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Making Bread in a Pressure Cooker

Risen dough ready to "bake".

Bread is the staff of life and the foundation of my diet. I make my own bread at home, finding it more to my taste than store-bought, and I miss it when I am aboard Valor. Sea biscuits last on board but regular bread gets stale and mouldy fast. I have made sea biscuits for fun, and once my sailing partner David and I pounded some up and made a spotted dog duff, in honor of his Hunter Cherubini Spotted Dog, but sea biscuits are more like survival food than something you would eat by choice.

Not having an oven on Valor, I thought I was just out of luck, until one day I saw a reference to bread made in a pressure cooker. Well, I thought, in Boston they make steamed brown bread, so pressure cooker bread doesn't seem out of the question. A little browsing around the internet turned up several articles about pressure cooker bread, and I decided to give it a try. I found instructions at a website called Healthy Family Cookin that seemed reasonable, and mixed up a small batch of dough using my regular recipe as a trial run. It turned out nicely. Of course, there is no crust, which is my favorite part, but a friend who is used to soft commercial bread liked it better than my regular bread. No question, this fresh bread is way better than anything a boat crew is used to. For anyone with pretensions as a sea cook, coming up with hot yeast bread out of a sailboat galley would go a long way.

The Healthy Family Cookin website has a good recipe, but I have my own, and this is the way I made mine. I like to soak whole grains overnight so I started out by mixing a quarter cup oats, a quarter cup barley flour, and enough whole wheat flour to fill out a cup (I shake the barley down into the spaces between the oats so you need a little extra flour to make a cup). I added a tablespoon of flax seed meal, then mixed in a cup of water, and refrigerated overnight. In the morning, I got the mix out and let it come to room temperature. I added half a teaspoon of salt, half a teaspoon of yeast and half a tablespoon of molasses, and mixed well. Then I kneeded in enough unbleached bread flour to make a fairly slack dough (about a cup). Finally, I coated the ball of dough with vegetable oil and set it aside to rise.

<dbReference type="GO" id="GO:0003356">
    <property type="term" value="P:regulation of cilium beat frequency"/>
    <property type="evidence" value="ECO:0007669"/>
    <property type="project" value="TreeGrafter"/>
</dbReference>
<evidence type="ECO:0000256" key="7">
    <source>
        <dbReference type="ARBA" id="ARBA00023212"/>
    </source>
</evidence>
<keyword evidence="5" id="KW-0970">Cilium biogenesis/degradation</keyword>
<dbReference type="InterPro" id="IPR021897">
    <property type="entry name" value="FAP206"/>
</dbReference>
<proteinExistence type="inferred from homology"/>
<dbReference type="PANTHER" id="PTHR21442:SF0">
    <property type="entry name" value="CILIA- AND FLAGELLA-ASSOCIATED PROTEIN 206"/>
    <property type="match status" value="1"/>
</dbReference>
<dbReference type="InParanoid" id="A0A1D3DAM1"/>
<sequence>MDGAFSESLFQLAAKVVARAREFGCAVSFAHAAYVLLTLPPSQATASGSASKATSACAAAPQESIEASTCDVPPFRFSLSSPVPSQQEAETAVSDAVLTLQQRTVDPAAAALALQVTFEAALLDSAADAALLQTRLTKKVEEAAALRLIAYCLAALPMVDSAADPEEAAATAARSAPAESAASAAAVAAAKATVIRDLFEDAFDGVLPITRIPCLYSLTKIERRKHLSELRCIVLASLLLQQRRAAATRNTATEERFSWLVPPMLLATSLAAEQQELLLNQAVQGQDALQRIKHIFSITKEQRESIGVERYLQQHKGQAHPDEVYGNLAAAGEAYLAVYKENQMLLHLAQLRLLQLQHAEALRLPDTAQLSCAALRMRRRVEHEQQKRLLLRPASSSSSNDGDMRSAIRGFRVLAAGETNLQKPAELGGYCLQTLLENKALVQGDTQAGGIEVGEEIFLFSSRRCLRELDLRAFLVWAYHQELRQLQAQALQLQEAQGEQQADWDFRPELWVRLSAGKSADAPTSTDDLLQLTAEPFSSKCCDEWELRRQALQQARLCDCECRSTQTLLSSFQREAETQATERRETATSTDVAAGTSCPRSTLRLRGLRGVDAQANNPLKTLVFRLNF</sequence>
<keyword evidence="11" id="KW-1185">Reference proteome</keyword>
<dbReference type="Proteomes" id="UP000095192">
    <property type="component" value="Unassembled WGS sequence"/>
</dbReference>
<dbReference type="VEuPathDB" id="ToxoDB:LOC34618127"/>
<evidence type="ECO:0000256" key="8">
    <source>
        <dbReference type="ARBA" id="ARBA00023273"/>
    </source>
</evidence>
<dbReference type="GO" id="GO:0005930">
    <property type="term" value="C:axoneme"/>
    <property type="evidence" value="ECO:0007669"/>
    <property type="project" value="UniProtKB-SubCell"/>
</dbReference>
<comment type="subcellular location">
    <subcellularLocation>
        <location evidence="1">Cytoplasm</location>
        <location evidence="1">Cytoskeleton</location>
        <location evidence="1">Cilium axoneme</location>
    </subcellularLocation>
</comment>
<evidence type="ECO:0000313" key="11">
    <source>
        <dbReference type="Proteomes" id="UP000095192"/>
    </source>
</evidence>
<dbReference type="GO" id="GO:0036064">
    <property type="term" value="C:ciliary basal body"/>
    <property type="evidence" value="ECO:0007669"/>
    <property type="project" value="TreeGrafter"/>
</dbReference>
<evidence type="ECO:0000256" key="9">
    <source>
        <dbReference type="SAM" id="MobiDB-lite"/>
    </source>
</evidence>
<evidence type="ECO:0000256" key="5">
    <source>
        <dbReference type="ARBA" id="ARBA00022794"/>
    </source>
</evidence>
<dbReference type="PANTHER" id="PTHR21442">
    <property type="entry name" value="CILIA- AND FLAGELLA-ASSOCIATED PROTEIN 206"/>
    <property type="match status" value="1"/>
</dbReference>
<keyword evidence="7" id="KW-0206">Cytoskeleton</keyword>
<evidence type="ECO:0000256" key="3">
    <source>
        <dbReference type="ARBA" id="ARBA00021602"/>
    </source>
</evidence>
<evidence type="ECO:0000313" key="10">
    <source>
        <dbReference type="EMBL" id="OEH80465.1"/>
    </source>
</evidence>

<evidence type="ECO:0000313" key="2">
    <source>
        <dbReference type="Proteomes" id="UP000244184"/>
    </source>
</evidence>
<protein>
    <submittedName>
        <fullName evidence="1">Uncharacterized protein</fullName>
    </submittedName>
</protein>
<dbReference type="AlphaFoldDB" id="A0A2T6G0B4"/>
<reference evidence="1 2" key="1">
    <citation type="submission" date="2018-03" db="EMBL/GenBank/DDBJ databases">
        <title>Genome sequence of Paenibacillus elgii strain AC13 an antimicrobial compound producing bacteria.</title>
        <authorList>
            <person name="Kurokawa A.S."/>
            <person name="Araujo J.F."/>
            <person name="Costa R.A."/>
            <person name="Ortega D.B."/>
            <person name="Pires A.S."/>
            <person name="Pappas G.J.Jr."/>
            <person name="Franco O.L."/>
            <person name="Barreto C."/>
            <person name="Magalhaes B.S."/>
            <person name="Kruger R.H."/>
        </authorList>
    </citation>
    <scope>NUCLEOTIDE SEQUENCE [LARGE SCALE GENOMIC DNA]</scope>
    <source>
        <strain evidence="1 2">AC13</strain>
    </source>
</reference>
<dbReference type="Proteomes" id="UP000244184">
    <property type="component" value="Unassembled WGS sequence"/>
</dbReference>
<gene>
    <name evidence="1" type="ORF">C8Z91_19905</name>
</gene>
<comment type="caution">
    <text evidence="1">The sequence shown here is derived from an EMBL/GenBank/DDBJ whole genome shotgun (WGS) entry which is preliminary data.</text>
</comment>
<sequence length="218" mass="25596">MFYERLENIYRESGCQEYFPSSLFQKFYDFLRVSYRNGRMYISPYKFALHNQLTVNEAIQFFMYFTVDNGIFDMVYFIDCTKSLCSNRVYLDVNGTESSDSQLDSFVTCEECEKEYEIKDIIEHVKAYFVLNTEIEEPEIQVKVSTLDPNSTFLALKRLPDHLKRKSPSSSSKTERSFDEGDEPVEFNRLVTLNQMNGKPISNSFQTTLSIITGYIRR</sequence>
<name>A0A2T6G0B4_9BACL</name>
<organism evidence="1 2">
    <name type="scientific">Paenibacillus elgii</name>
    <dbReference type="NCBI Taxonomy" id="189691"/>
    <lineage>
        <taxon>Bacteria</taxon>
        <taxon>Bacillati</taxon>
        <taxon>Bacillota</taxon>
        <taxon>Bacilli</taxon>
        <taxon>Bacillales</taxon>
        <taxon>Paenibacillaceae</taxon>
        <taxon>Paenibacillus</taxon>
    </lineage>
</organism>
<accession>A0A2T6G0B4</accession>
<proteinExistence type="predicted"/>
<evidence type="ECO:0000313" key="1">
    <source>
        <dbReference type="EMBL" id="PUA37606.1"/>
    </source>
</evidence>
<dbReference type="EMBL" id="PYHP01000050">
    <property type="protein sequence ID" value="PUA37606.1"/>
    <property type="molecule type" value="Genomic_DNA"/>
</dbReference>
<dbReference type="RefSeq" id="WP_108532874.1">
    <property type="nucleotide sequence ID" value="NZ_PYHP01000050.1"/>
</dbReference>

Looks like bread!

I was lucky to have a pyrex mixing bowl that just fit inside my pressure cooker, so I let the dough rise in it. The dough filled the bowl and domed up to the extent that I knew it wasn't going to fit in the cooker, so I cut off a bit and used it to make fried dough, something I learned to eat when Marie and I visited Maine some years ago. I beat the remaining dough down and set it back in the bowl for a second rising (I oiled the bowl and dusted it with coarse ground corn meal). Once the dough came back up, I put the steaming pan in the bottom of the cooker, added water just up to the pan, and put the pyrex bowl with the risen dough in the cooker. Then, with the lid and regulator in place, I brought up pressure. I didn't get it screaming like a banshee, and I didn't leave it barely seeping steam, I brought it to a good middling stage with the regulator rocking. I cooked it this way for 20 minutes and then took it off the heat and let the pressure come down on its own. Then I got the bowl of bread out and let it cool like I would a batter bread. Once cool, I ran a knife around the edges and the bread came out with no problem.

Once the bread finished cooling, I cut off a slice. I was impressed with how easily and cleanly it sliced, and what a good, holey texture it had. Even more impressive was how it tasted with a little butter spread on top.

Since the first trial came out good, I decided to make a second one. This time I cut all the ingredients to 75% of the original, so the risen dough would not be too high for the lid to go on the cooker. The finished product was just as good as the first batch.

The real test will come aboard Valor at some anchorage along the river, but I have every reason to believe that this pressure cooker bread will work very well on my propane stove. The water and steam temper the stove's heat and prevent scorching. I've cooked everything from beans to potatoes to whole chickens in the pressure cooker aboard Valor, and bread from a twice-tested recipe should be a snap.